It’s quite remarkable that John Singleton, who served as Director, Writer, and Producer of Shaft (2000), decided to make this film after three decades without any notable public demand for it. The expectations for the movie were ambiguous, as the plot’s motifs had become trite and overused. The idea of a brave, unyielding police officer who valiantly combats corruption and wrongdoing on the streets, sometimes at the cost of ignoring the law, has been explored countless times before. Despite this, Samuel L. Jackson and the cast and crew behind Shaft miraculously managed to pull it off.
How to Download Shaft (2000 film)
You can download the film from a digital store. You can also stream it. Click on the Download button at the end of this review and make your choice. If you like Samuel L. Jackson, check him also out in Pulp Fiction, Unbreakable, or Snakes on a Plane.
The Movie Review
John Shaft, an officer in charge of a violent situation, physically assaults a wealthy white teenager who had fatally beaten down a black kid. Dismissed from his post, Shaft grows resentful after Walter Wade Jr. manages to escape the country while out on bail.
Wade returns several years later to face prosecution, confident that the only witness to the crime cannot be found. In resigning from the force, Shaft takes it upon himself to locate the witness and causes Wade to approach drug dealer Peoples in a bid to locate the one and only witness and eliminate her before Shaft finds her and brings him to justice with her help.
Considering the vast time gap between the original Shaft released in 1971 and the 2000 film, it may be inaccurate to refer to it as a direct sequel. It seems to be more of a resurgence of interest, a nostalgic journey back in time. Despite this, the movie has been tastefully updated while still retaining the classic flair. John Singleton is not a filmmaker typically associated with high-production value films, yet he manages to deliver a sharply intelligent film here.
It’s quite mainstream in style, utilizing clichés with ease and relying on the good guy-bad guy stereotypes, albeit with a slight twist of ethnic or racial studies. Thankfully, he tackles the subject quite tastefully and showcases it viscerally while doing so as well.
Singleton makes an earnest effort to pay tribute to the original film in various ways. Samuel L. Jackson portrays the nephew of the earlier Shaft, and in fact, Richard Roundtree has a brief appearance at the start of the movie as Jackson’s experienced guide.
Sadly, the plot is fairly predictable and offers little innovation to the genre, which often hinges on the caliber of the foes that the hero must confront. It’s a very cookie-cutter story, that was already quite overdone even back in the 2000s, so it didn’t bring anything new. Thankfully, it was paced well enough for it to be fun throughout.
A huge saving grace is the caliber of its cast. Samuel L. Jackson delivers an exceptional performance, embodying the persona of a gritty, urban detective with ease. His character is both devilish and angelic, alternating between the two with impressive skill. Christian Bale, meanwhile, delivers an equally powerful performance as the detestable, entitled villain who believes he can buy his way out of any trouble.
However, Jeffrey Wright is a force to be reckoned with as the narcissistic drug kingpin, Peoples. He’s so good that he steals the limelight right underneath from the other two main characters.
Singleton’s direction and camera work is competent in the plentiful action scenes, but unremarkable in the dramatic portions. The film doesn’t offer much in terms of novelty, with plain camera angles and unexciting locations.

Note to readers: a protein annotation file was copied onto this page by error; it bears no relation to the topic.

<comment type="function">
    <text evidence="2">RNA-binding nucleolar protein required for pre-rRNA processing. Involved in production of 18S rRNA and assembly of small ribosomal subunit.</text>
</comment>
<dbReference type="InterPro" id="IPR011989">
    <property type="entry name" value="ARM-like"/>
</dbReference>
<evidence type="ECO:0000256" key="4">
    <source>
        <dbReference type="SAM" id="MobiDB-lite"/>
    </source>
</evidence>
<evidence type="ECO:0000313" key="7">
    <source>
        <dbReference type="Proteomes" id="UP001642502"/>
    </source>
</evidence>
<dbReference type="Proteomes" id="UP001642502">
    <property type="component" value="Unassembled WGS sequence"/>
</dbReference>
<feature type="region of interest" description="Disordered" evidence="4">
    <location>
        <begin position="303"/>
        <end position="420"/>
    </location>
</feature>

The movement of the cameras is quite rough, but the overall tone is still very goofy and funny with Shaft having a background score to everything he does. There are scarce moments of excellence and only a handful of great action set-pieces, while most are just normal. Though I do have to say, the camera work and the action sequences in John Singleton’s Shaft pale in comparison to the bravado of the original Richard Roundtree movies.
The iconic music by Isaac Hayes is a defining feature of the Shaft franchise and is given new life in this film through the skillful work of British composer David Arnold, who seamlessly integrates elements of Hayes’ original score with his own compositions.
The result is a soundtrack that perfectly captures the film’s action-packed energy and adds an extra layer of excitement to the experience. The music, combined with Shaft’s unique personality and the film’s stylish visuals, make for a memorable and enjoyable viewing experience.
It seems that Shaft’s jump into the 2000s is not the greatest makeover out there, it’s less of a facelift and more of a facepalm, but not completely. Shaft (2000) may not be as iconic as the original, but it’s still an enjoyable action flick that benefits from strong performances by Samuel L. Jackson, Christian Bale, and Jeffrey Wright.
The one thing that’s truly Shaft about this movie is the music, which is still as groovy as ever. The action could’ve had some more work put into it, but as it stands, it’s an entertainer that will certainly entertain you.
- Samuel L. Jackson delivers an outstanding performance as Shaft, while Christian Bale and Jeffrey Wright also give strong performances
- The original Isaac Hayes music is used effectively throughout the film, creating a sense of nostalgia for the original Shaft movie
- The action scenes are well-done and provide plenty of excitement
- The dialogue is often weak and lacks the cleverness of the original Shaft
- The story offers little that is new for the genre and relies heavily on clichés
- The direction is adequate but lacks creativity
- Some of the humor falls flat
- The film can be tonally inconsistent, blending serious drama with goofy humor in a jarring way at times